On this day, typically June 21, the daytime hours are at a maximum in the Northern hemisphere, and night time is at a minimum. It is officially the first day of summer. It is also referred to as Midsummer because it is roughly the middle of the growing season throughout much of Europe.
The seasons of the year are caused by the 23.5° tilt of the earth’s axis. Because the earth is rotating like a top or gyroscope, the North Pole points in a fixed direction continuously — towards a point in space near the North Star. But the earth is also revolving around the sun. During half of the year, the southern hemisphere is more exposed to the sun than is the northern hemisphere. During the rest of the year, the reverse is true.
At noontime in the Northern Hemisphere the sun appears high in the sky during summertime, and low during winter. The time of the year when the sun reaches its maximum elevation occurs on the summer solstice — the day with the greatest number of daylight hours. It typically occurs on, or within a day or two of, June 21, the first day of summer. The lowest elevation occurs about Dec 21 and is the winter solstice — the first day of winter, when the night time hours reach their maximum.
Activities for the Summer Solstice:
- Rise early on the summer solstice and greet the sun as it begins to brighten the sky.
- Create protective amulets out of rue, rowan and basil. Place these herbs in a clean white or gold cloth, and tie the cloth securely.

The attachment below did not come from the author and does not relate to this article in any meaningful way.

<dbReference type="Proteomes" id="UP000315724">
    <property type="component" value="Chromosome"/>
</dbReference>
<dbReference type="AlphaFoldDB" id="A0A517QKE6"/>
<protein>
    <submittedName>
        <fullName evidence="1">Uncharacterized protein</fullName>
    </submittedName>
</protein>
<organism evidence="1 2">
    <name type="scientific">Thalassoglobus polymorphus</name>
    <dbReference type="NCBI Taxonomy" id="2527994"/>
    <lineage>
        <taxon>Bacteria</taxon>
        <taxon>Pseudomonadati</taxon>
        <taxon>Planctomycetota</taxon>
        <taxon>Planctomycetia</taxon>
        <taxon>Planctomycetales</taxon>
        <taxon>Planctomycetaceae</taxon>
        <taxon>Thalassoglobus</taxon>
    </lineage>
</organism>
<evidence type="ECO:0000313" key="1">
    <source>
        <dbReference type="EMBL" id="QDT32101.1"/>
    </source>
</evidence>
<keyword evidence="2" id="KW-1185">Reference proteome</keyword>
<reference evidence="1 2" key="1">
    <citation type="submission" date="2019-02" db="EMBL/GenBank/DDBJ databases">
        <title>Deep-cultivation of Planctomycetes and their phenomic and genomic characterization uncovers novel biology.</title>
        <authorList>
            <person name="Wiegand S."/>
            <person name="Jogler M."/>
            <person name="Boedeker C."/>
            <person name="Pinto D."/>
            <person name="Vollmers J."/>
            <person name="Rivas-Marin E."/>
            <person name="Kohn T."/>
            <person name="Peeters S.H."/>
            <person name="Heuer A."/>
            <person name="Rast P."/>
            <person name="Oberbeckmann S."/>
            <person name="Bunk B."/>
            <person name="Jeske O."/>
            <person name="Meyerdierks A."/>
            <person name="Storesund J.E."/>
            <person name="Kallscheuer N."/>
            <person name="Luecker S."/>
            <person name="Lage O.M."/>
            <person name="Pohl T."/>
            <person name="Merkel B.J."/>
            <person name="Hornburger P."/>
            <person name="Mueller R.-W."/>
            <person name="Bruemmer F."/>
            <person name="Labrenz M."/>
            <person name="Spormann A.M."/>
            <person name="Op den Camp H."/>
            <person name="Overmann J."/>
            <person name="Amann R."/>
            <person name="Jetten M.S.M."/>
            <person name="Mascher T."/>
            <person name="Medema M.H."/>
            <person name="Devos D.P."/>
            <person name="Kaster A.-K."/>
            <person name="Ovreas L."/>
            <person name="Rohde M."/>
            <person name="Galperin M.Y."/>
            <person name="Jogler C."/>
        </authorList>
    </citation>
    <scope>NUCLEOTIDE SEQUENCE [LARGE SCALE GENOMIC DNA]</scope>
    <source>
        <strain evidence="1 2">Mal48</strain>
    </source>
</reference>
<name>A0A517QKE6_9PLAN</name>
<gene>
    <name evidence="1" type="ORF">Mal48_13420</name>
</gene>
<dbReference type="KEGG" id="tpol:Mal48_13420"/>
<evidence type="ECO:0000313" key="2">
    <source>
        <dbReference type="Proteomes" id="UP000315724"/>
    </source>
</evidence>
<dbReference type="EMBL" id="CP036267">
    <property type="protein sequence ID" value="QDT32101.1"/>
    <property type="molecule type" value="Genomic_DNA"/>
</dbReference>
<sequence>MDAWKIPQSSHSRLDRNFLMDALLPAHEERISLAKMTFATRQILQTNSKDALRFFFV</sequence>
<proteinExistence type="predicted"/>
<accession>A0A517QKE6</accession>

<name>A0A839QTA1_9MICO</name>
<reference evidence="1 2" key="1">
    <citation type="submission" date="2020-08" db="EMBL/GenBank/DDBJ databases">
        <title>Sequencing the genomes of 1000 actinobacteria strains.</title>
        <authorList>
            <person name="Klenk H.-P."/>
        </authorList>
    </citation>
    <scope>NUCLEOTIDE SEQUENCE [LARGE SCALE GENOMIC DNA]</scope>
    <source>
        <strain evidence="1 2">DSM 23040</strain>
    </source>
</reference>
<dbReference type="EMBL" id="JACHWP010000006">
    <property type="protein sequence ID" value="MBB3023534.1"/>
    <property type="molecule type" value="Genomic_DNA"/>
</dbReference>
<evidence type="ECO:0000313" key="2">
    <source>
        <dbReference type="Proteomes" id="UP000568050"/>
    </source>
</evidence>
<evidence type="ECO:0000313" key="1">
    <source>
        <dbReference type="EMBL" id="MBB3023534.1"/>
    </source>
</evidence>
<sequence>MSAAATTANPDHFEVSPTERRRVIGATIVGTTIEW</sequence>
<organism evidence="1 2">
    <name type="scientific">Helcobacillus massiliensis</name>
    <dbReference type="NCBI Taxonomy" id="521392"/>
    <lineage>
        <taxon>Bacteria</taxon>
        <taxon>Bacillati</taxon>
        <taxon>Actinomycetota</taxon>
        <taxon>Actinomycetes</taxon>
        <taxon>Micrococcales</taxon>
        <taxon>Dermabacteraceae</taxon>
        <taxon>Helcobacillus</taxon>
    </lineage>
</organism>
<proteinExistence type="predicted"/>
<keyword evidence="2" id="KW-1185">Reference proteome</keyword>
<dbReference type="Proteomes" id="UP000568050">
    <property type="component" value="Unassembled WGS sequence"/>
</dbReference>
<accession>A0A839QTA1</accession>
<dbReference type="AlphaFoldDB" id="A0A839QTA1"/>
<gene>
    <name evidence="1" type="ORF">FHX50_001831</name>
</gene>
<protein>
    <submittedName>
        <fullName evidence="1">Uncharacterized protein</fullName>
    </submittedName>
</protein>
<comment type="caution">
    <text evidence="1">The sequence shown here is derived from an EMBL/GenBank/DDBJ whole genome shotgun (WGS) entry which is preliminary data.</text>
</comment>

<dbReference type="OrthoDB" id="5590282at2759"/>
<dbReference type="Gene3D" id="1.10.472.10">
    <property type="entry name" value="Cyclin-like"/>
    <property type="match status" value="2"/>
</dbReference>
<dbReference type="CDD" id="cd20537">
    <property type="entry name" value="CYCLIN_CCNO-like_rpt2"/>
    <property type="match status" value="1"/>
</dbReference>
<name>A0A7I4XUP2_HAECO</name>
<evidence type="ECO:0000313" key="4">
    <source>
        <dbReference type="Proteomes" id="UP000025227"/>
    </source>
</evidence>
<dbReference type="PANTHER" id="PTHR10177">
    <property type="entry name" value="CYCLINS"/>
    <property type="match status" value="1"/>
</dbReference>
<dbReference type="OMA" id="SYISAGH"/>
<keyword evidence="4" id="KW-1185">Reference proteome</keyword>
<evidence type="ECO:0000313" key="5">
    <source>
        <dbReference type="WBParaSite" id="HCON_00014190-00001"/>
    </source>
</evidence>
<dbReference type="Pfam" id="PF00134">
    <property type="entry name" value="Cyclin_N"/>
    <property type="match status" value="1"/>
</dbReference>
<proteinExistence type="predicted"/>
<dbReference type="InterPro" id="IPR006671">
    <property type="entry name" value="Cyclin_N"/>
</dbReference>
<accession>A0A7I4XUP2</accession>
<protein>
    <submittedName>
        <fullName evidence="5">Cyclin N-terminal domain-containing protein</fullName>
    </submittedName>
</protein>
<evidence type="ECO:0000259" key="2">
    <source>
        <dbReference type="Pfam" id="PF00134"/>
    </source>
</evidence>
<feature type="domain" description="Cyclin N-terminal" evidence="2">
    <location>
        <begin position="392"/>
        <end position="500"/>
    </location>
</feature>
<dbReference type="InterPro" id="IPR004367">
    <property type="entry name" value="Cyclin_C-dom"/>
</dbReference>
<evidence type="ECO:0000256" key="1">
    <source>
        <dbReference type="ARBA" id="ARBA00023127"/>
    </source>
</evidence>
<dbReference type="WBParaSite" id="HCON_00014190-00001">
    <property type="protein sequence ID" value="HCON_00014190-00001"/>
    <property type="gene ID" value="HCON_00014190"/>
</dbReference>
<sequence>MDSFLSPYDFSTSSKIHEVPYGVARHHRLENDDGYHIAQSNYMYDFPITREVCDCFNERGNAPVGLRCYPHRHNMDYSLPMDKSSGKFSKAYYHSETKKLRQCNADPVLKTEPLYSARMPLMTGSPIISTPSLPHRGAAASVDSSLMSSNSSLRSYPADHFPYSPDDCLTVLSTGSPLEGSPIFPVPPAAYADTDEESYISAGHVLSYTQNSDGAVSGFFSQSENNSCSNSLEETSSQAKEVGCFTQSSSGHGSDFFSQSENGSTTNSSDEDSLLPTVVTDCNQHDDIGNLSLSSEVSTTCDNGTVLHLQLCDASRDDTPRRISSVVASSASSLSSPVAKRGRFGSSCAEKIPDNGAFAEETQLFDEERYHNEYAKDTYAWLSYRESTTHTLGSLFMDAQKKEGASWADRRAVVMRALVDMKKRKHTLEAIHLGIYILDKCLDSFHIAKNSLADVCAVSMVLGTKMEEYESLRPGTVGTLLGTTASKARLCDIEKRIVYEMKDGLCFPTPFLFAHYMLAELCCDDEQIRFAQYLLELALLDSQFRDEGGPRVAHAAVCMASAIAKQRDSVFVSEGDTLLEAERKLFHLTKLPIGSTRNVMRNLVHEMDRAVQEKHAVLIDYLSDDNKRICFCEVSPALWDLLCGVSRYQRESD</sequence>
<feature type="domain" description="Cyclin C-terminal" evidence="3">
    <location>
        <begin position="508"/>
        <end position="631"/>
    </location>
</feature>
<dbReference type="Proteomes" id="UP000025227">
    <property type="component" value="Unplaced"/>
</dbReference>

- Make a protective charm for your home or business. Tie a few cinnamon sticks together and position them over the door of your home or office.
- Consume foods that honor the power of the sun. Include foods that are yellow and orange. Lemons are particularly good for this purpose and can be consumed in desserts as well as in tea or lemonade.
- Leave some food out for the fairy folk that are active at midsummer. Good choices include milk, wine, honey, water and fresh bread.
Information collected from various sources
Good weather in “Flaming June” is necessary if there is to be a good harvest. Country weather lore states:
- If June with bright sun is blessed, for harvest, we will thank the Goddess.
- If June be sunny, harvest comes early.
- A cold and wet June ruins the rest of the year.
- It is said that if it rains on 27 June, then it will rain for the next seven weeks.
- A wet June makes a dry September.
- A dripping June brings all things in tune.
- If swallows fly near the ground in June, it is a sign of coming rain.
- Bats flying on a June evening are a sign of hot, dry weather the next day.
- A calm June puts the farmer in tune.
- June damp and warm, does the farmer no harm.
- Rain on St Vitus’ Day (June 15), brings rain for 30 days in a row.
According to country lore, it was also claimed that summer doesn’t actually begin until the elder is in flower.
Information collected from: various sources
Notes: I am assuming that this counting of the days begins and ends with the new moon. Notice that there are 29 days listed even though it only takes the moon 27.3 days to orbit the earth. I also found the juxtaposition of the Major Arcana of the Tarot with Old Testament happenings, and the Goddess Hecate (see day 27), an interesting mix.
1. The Juggler, or Magus— The first day of the moon is that of the creation of the moon itself. This day is consecrated to mental enterprises, and should be favorable for opportune innovations.
2. Pope Joan, or Occult Science — This day is propitious to revelations, initiations, and great discoveries of science.
3. The Celestial Mother, or Empress— The third day was that of man’s creation. So is the moon called the MOTHER in Kabbalah, when it is represented in association with the number three. This day is favorable to generation, and generally to all productions, whether of body or mind.